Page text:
Grimm issued a statement defending his behavior, saying that he was annoyed by what he called a “disrespectful cheap shot” from Scotto. The next day, Grimm contacted Scotto to offer an apology for his behavior, which Scotto deemed sincere. Grimm also issued a written apology, saying, “I shouldn’t have allowed my emotions to get the better of me and lose my cool.” An unnamed former staffer for Grimm and NY1-TV political director Bob Hardt reported that Grimm had behaved in a similar manner to other reporters on previous occasions.
Jul 19 2015
This is your morning Open Thread. Pour your favorite beverage and review the past and comment on the future.
Find the past “On This Day in History” here.
July 19 is the 200th day of the year (201st in leap years) in the Gregorian calendar. There are 165 days remaining until the end of the year.
The Seneca Falls Convention was an early and influential women’s rights convention held in Seneca Falls, New York, July 19-20, 1848. It was organized by local New York women upon the occasion of a visit by Boston-based Lucretia Mott, a Quaker famous for her speaking ability, a skill rarely cultivated by American women at the time. The local women, primarily members of a radical Quaker group, organized the meeting along with Elizabeth Cady Stanton, a skeptical non-Quaker who followed logic more than religion.
The meeting spanned two days and six sessions, and included a lecture on law, a humorous presentation, and multiple discussions about the role of women in society. Stanton and the Quaker women presented two prepared documents, the Declaration of Sentiments and an accompanying list of resolutions, to be debated and modified before being put forward for signatures. A heated debate sprang up regarding women’s right to vote, with many including Mott urging the removal of this concept, but Frederick Douglass argued eloquently for its inclusion, and the suffrage resolution was retained. Exactly 100 of approximately 300 attendees signed the document, mostly women.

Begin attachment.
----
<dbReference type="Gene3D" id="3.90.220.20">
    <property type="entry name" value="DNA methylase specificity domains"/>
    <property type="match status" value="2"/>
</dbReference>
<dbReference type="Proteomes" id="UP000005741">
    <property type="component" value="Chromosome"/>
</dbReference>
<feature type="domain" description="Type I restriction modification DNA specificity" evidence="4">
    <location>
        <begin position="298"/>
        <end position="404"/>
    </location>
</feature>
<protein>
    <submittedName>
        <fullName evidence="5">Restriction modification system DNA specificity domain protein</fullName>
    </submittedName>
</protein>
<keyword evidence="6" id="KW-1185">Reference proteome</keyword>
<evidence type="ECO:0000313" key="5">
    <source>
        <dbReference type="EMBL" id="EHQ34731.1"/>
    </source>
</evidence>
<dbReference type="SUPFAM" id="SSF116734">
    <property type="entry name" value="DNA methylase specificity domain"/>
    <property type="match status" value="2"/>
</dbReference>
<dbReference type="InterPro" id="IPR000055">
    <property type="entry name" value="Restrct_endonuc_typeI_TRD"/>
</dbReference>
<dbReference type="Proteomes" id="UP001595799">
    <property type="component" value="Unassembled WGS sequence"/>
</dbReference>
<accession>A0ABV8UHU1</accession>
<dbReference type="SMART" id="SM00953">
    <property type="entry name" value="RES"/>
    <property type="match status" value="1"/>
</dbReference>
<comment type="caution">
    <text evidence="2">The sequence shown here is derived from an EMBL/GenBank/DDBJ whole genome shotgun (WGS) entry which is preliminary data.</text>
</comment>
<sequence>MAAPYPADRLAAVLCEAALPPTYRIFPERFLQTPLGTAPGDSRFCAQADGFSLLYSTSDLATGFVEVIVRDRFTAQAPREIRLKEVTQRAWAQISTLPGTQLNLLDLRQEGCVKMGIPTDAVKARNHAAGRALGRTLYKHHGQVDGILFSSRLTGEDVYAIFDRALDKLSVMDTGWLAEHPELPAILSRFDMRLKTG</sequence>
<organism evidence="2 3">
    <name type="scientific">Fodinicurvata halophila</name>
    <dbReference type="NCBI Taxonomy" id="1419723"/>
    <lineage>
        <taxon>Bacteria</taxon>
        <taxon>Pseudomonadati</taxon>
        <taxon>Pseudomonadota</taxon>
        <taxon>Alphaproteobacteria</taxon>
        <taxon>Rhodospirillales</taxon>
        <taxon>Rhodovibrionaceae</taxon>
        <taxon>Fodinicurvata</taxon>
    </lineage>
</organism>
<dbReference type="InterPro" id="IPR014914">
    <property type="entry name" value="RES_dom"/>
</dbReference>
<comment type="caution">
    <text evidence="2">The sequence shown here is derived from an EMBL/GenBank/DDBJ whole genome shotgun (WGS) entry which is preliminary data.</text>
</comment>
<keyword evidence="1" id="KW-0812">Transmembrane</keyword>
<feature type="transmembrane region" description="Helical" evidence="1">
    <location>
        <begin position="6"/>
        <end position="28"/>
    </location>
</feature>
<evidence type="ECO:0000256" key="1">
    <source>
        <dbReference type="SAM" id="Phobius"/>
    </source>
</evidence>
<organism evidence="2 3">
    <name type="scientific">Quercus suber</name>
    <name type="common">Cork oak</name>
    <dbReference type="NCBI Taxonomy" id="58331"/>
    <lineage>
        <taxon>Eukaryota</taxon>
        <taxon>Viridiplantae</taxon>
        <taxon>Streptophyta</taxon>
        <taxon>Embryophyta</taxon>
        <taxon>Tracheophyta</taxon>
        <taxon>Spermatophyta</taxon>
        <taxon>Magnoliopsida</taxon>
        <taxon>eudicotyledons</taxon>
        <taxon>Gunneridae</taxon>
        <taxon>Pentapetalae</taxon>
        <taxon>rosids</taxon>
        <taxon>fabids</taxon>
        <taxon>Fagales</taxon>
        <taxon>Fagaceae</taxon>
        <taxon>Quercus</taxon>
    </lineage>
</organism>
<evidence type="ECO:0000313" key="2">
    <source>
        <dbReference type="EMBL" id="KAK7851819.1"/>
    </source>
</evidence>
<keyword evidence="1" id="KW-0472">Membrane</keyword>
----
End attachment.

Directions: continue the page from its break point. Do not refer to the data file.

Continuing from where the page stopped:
The convention was seen by some of its contemporaries, including featured speaker Mott, as but a single step in the continuing effort by women to gain for themselves a greater proportion of social, civil and moral rights, but it was viewed by others as a revolutionary beginning to the struggle by women for complete equality with men. Afterward, Stanton presented the resulting Declaration of Sentiments as a foundational document in the American woman’s suffrage movement, and she promoted the event as the first time that women and men gathered together to demand the right for women to vote. Stanton’s authoring of the History of Woman Suffrage helped to establish the Seneca Falls Convention as the moment when the push for women’s suffrage first gained national prominence. By 1851, at the second National Women’s Rights Convention in Worcester, Massachusetts, the issue of women’s right to vote had become a central tenet of the women’s rights movement.
Jul 19 2015
Welcome to The Breakfast Club! We’re a disorganized group of rebel lefties who hang out and chat if and when
we’re not too hungover we’ve been bailed out we’re not too exhausted from last night’s (CENSORED) the caffeine kicks in. Join us every weekday morning at 9am (ET) and weekend morning at 10:30am (ET) to talk about current news and our boring lives and to make fun of LaEscapee! If we are ever running late, it’s PhilJD’s fault.
Breakfast Tune: Folsom Prison Blues (Banjo), James Stiltner
Today in History
Women’s rights activists meet at Seneca Falls; The ‘don’t ask, don’t tell’ policy on gays in the U.S. military; Apollo 11 enters lunar orbit; Baseball’s Pete Rose gets jail time; Moscow Olympics begins. (July 19)
Breakfast News & Blogs Below